suppose that someone at top echelon of an institution delivers a statement. I doubt whether the statement is a fact or not. Do I say "I question it" or anything else? what is the short laconic phrase or word for it?

if I say "I question it", the speaker might think I am doubting his authority rather than the statement he made. what is a better way of doing it? I don't want to use the word question to avoid ambiguity.

also, I am questioning his statement in an affirmative tone, assuming that he is wrong or might be wrong.

  • I'm not quite sure what "questioning him in an affirmative tone" means. Usually if you don't want to put the blame on the speaker you say something that allows the blame to be placed elsewhere: I'm sure he thinks what he says is true, but I think he may have been given some inaccurate information.
    – Jim
    Apr 27, 2014 at 18:46
  • @vickyplace You just mentioned in your last sentence "I am questioning "him." Are you actually questioning the validity of his statement, or questioning him about it?
    – Elian
    Apr 27, 2014 at 18:48
  • I am questioning his statement.
    – vickyace
    Apr 27, 2014 at 18:52
  • it has been corrected now
    – vickyace
    Apr 27, 2014 at 18:53

4 Answers 4


'Query' the statement is the more usual choice, not having the same 'personal slur' connotation that 'question' has. Though people often still take it personally when you point out / advise them / suggest they are wrong.


That is what the word inquiry has been used for - in ascertaining the validity of a situation, without placing undue negativity on the situation.

We would say that we are inquiring about a verbal pronouncement made by an executive.

In the industrial world, whole frameworks are built to make such inquiries as neutral as possible. The frameworks are called Quality Assurance.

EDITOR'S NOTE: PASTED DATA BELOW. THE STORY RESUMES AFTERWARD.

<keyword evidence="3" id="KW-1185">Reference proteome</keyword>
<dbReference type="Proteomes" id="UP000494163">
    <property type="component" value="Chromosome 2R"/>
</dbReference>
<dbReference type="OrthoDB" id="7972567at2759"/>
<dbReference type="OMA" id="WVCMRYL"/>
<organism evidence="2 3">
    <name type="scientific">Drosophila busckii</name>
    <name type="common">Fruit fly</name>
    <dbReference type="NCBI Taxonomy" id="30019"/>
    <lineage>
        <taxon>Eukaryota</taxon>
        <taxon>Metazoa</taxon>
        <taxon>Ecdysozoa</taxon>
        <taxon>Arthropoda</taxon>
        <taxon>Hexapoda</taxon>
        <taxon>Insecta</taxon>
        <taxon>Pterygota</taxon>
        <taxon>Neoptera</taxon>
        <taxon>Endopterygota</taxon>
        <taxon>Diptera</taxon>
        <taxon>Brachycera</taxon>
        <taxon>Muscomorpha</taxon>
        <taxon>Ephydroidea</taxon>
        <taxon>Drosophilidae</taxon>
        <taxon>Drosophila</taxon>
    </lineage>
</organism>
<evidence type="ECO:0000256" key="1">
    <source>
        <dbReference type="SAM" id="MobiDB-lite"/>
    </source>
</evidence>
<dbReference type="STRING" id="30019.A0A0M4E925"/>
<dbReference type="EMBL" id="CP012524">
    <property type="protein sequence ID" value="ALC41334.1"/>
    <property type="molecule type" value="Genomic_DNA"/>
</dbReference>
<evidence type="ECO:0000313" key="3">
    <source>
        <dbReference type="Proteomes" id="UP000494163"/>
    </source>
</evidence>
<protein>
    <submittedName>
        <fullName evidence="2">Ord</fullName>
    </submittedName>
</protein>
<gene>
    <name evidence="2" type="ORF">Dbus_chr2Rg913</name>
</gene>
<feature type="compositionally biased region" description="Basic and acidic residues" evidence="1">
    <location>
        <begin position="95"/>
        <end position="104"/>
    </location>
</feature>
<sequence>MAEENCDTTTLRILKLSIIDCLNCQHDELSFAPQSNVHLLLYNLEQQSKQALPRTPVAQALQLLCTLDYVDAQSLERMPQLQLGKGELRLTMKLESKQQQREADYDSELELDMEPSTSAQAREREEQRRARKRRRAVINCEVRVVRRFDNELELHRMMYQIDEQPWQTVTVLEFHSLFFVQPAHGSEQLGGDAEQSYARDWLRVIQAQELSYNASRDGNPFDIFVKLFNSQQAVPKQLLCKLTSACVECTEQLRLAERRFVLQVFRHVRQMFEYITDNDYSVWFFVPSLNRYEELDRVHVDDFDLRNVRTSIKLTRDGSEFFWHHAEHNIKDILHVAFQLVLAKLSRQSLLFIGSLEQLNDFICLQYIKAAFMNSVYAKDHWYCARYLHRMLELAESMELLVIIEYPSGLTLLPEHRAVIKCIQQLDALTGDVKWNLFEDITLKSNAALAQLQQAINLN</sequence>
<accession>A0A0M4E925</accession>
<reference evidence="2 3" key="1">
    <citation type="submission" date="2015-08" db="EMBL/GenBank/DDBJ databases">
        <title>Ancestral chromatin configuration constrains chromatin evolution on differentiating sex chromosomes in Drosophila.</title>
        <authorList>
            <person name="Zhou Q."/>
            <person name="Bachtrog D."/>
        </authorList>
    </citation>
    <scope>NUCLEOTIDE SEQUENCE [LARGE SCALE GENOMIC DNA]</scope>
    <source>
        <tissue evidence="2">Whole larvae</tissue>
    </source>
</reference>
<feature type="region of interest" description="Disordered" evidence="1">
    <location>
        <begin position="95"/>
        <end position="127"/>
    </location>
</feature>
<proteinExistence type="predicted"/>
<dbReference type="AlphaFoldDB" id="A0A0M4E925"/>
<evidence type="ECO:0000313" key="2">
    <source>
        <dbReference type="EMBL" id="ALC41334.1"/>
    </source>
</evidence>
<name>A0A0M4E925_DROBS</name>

The attitude in quality assurance is, regardless if your opinion is true, it cannot hold unless supported by sufficient evidence.

We would first state that the current amount of evidence produced is insufficient to accept an observation or opinion as an existent and usable entity. We would state to the producer, that the opinion or observation at its current state is useless and unusable, regardless how true it might be.

We would therefore perform an evidentiary inquiry to increase the quality of an indication or observation, to levels required for the observation or opinion to be a usable entity within the process flow of a product or decisions made in a company, where you as a stake holder and contributor is involved in making such decisions.

I am thinking the phrase would be to make some quality assurance inquiries, or to subject an observation to quality improvement procedures.


"not convinced".

Is the question at issue a matter of fact (i.e. something that can be verified in an encyclopedia, or is it something unknown, like the best course of action? It's generally a little impolite to question an expert on issues of fact, but being skeptical about something unknown is just fine - in which case I might say "I'm not convinced that his plan will work as he described".

If it's an issue pertaining to a fact, I think you could say "I'd like to verify that".


A top executive being mistaken about something or misspeaking when addressing an issue--who ever heard of such a thing? When I am the one who has said something that doesn't accord with the facts, I appreciate someone letting me know. However, with some people, that could be a risky thing to do. Avoid correcting or questioning your boss when others can hear, and consider carefully the strength of the relationship when doing so in private. Oh, and a word for questioning the validity of another's statement is argue.

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